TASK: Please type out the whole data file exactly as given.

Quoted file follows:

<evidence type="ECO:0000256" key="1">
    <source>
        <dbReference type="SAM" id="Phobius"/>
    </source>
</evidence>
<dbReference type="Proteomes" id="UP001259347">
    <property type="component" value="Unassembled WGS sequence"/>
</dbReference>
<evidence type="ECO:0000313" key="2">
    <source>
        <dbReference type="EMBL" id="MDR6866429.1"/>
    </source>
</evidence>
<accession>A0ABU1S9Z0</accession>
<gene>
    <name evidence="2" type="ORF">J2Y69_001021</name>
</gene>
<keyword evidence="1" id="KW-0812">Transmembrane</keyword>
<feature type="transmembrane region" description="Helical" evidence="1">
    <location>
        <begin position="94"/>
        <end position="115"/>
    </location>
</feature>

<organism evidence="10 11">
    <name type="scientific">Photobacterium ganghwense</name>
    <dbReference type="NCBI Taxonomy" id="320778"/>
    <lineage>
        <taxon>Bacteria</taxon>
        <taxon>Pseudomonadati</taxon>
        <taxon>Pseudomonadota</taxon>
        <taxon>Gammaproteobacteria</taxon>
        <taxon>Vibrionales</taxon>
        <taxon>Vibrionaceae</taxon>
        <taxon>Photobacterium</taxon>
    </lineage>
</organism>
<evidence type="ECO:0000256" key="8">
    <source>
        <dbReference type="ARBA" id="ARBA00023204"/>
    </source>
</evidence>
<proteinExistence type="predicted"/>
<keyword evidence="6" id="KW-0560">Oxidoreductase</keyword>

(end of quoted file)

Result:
<evidence type="ECO:0000256" key="1">
    <source>
        <dbReference type="SAM" id="Phobius"/>
    </source>
</evidence>
<dbReference type="Proteomes" id="UP001259347">
    <property type="component" value="Unassembled WGS sequence"/>
</dbReference>
<evidence type="ECO:0000313" key="2">
    <source>
        <dbReference type="EMBL" id="MDR6866429.1"/>
    </source>
</evidence>
<accession>A0ABU1S9Z0</accession>
<gene>
    <name evidence="2" type="ORF">J2Y69_001021</name>
</gene>
<keyword evidence="1" id="KW-0812">Transmembrane</keyword>
<feature type="transmembrane region" description="Helical" evidence="1">
    <location>
        <begin position="94"/>
        <end position="115"/>
    </location>
</feature>

<organism evidence="10 11">
    <name type="scientific">Photobacterium ganghwense</name>
    <dbReference type="NCBI Taxonomy" id="320778"/>
    <lineage>
        <taxon>Bacteria</taxon>
        <taxon>Pseudomonadati</taxon>
        <taxon>Pseudomonadota</taxon>
        <taxon>Gammaproteobacteria</taxon>
        <taxon>Vibrionales</taxon>
        <taxon>Vibrionaceae</taxon>
        <taxon>Photobacterium</taxon>
    </lineage>
</organism>
<evidence type="ECO:0000256" key="8">
    <source>
        <dbReference type="ARBA" id="ARBA00023204"/>
    </source>
</evidence>
<proteinExistence type="predicted"/>
<keyword evidence="6" id="KW-0560">Oxidoreductase</keyword>